Modern Mormons, it seems, are quite fond of “romanticizing the Reformation,” meaning that Mormons often portray Luther, Arminius, and other Protestant Reformers as being sort of proto-Latter-day Saints. In my experience, this tendency is not limited to seeing Reformers as such, but often extends to Christopher Columbus and America’s Founding Fathers. However, this is far from being a recent development in Mormonism’s worldview. Parley P. Pratt, noted apostle and editor of The Latter-day Saints’ Millennial Star, included the following in the June 1841 (Vol. 2, No. 2) issue of that periodical.
JOHN WESLEY A LATTER-DAY SAINT,
IN REGARD TO THE SPIRITUAL GIFTS AND THE APOSTACY OF THE CHURCH!!
Extract from the 94th Sermon of John Wesley, on “The More Excellent Way.”–“It does not appear that the extraordinary gifts of the spirit were common in the church for more than two or three centuries. We seldom hear of them after that fatal period when the Emperor Constantine called himself a Christian, and from a vain imagination of promoting the Christian religion, heaped riches, power, and honour upon the Christians in general From this time they almost wholly ceased. Very few instances of this kind were found. The cause of this was not, as has vulgarly been supposed, because there was no more occasion for them, because all the world had become Christians. This is a miserable mistake! Not a twentieth part was then nominally Christians. The real cause was because the love of many waxed cold–the Christians had no more of the Spirit of Christ than the other Heathens! The Son of Man when he came to examine his church could hardly find faith on the earth.–This was the real cause why the extraordinary gifts of the Holy Ghost were no longer to be found in the Christian Church, because the Christians were turned Heathens again, and had only a dead form left.”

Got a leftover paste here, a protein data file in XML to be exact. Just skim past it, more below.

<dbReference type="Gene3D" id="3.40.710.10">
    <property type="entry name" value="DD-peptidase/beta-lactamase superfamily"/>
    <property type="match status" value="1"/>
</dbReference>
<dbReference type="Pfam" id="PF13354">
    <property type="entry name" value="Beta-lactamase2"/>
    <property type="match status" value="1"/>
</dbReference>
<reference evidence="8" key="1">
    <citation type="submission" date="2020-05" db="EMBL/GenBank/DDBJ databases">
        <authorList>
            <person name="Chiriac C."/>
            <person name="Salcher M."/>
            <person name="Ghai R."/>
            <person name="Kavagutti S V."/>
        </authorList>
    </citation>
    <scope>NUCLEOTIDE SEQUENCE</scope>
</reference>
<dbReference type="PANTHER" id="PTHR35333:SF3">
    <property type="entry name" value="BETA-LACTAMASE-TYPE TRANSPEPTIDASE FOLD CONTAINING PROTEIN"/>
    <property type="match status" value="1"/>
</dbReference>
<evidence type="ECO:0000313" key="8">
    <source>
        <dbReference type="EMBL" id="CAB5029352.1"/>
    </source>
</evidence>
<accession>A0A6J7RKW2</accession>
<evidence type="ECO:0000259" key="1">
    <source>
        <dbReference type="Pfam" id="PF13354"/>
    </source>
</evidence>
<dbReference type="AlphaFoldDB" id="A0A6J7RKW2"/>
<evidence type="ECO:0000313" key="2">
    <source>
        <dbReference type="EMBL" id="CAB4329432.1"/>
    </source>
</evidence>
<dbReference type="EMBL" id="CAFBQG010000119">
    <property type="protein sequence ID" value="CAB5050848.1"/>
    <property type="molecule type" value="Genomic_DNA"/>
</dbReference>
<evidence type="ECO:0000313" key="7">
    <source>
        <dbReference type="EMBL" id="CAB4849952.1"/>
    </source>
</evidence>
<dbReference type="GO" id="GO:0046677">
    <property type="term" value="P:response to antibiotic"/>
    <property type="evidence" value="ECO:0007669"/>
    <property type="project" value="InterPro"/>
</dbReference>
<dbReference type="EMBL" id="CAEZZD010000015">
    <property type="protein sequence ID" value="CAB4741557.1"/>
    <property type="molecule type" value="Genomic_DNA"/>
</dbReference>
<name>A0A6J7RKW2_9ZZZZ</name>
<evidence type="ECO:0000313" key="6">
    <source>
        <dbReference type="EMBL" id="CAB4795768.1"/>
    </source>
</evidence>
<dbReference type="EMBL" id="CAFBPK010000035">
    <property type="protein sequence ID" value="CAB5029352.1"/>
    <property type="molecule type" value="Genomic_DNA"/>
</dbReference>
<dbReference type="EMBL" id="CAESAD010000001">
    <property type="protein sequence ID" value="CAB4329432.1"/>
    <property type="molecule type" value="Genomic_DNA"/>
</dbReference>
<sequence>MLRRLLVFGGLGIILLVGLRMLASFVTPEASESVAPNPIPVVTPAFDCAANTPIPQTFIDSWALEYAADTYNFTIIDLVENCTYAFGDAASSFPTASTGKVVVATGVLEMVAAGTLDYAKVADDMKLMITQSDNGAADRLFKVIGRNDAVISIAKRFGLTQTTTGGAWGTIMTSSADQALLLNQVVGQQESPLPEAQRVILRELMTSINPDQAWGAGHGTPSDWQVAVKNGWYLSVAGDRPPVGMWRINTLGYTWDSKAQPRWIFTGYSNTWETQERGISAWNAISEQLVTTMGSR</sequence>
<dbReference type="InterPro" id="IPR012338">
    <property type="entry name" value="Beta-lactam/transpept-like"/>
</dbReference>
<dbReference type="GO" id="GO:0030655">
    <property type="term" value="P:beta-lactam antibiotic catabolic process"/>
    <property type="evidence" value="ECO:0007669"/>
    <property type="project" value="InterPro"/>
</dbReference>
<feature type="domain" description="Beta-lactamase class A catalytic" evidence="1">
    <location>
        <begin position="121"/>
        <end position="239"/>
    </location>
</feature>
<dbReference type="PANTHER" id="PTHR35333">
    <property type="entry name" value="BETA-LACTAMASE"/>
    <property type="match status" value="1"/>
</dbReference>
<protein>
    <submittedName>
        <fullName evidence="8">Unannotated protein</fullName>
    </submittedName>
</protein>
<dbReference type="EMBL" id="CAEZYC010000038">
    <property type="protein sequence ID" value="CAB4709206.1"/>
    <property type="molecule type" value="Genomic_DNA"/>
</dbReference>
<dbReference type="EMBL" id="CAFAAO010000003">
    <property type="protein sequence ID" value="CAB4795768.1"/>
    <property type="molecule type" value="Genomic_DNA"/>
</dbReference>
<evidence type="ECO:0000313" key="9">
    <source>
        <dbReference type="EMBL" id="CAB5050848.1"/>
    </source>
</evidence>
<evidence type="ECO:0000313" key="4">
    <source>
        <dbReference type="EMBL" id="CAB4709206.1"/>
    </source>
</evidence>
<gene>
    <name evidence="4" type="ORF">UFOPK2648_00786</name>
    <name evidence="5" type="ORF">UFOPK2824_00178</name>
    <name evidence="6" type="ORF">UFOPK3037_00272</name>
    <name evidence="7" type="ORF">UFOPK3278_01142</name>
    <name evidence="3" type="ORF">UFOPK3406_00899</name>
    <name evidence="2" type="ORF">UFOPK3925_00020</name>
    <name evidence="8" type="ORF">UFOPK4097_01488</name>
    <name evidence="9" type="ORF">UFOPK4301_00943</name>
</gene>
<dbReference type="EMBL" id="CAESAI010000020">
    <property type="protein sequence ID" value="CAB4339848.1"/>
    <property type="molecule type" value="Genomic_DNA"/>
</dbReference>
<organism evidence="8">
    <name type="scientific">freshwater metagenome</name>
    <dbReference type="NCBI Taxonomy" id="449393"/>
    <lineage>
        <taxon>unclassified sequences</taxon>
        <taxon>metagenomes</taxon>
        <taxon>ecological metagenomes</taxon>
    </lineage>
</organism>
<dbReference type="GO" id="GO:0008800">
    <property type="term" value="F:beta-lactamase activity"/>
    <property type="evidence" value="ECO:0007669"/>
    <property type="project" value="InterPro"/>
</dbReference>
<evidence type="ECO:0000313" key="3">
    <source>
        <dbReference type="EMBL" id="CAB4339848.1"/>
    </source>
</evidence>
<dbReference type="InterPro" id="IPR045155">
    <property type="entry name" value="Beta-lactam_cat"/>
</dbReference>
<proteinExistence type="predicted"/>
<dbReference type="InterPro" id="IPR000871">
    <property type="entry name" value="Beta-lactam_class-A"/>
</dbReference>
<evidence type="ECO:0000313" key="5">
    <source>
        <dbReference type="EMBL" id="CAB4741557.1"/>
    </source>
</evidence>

A couple of things, I think, are noteworthy. While this may indeed be just another example of Mormons’ romanticizing the Reformation, I find it interesting that in early Mormonism, there seems to have been a special affinity for Wesley in preference to other Reformers. This particular sermon included by Pratt suggests that one reason is that Wesley emphasized an apostasy and the need for spiritual gifts–two of the features many early Mormons used in establishing their identity as God’s true church. It is also perhaps telling that this was published in the 1840s, suggesting that despite some evidence to the contrary, Methodist practices and beliefs continued to influence Mormon thought until near the end of Joseph’s life.
 The Latter-day Saints’ Millennial Star (Liverpool: June 1841), Vol. 2, no. 2, 23.
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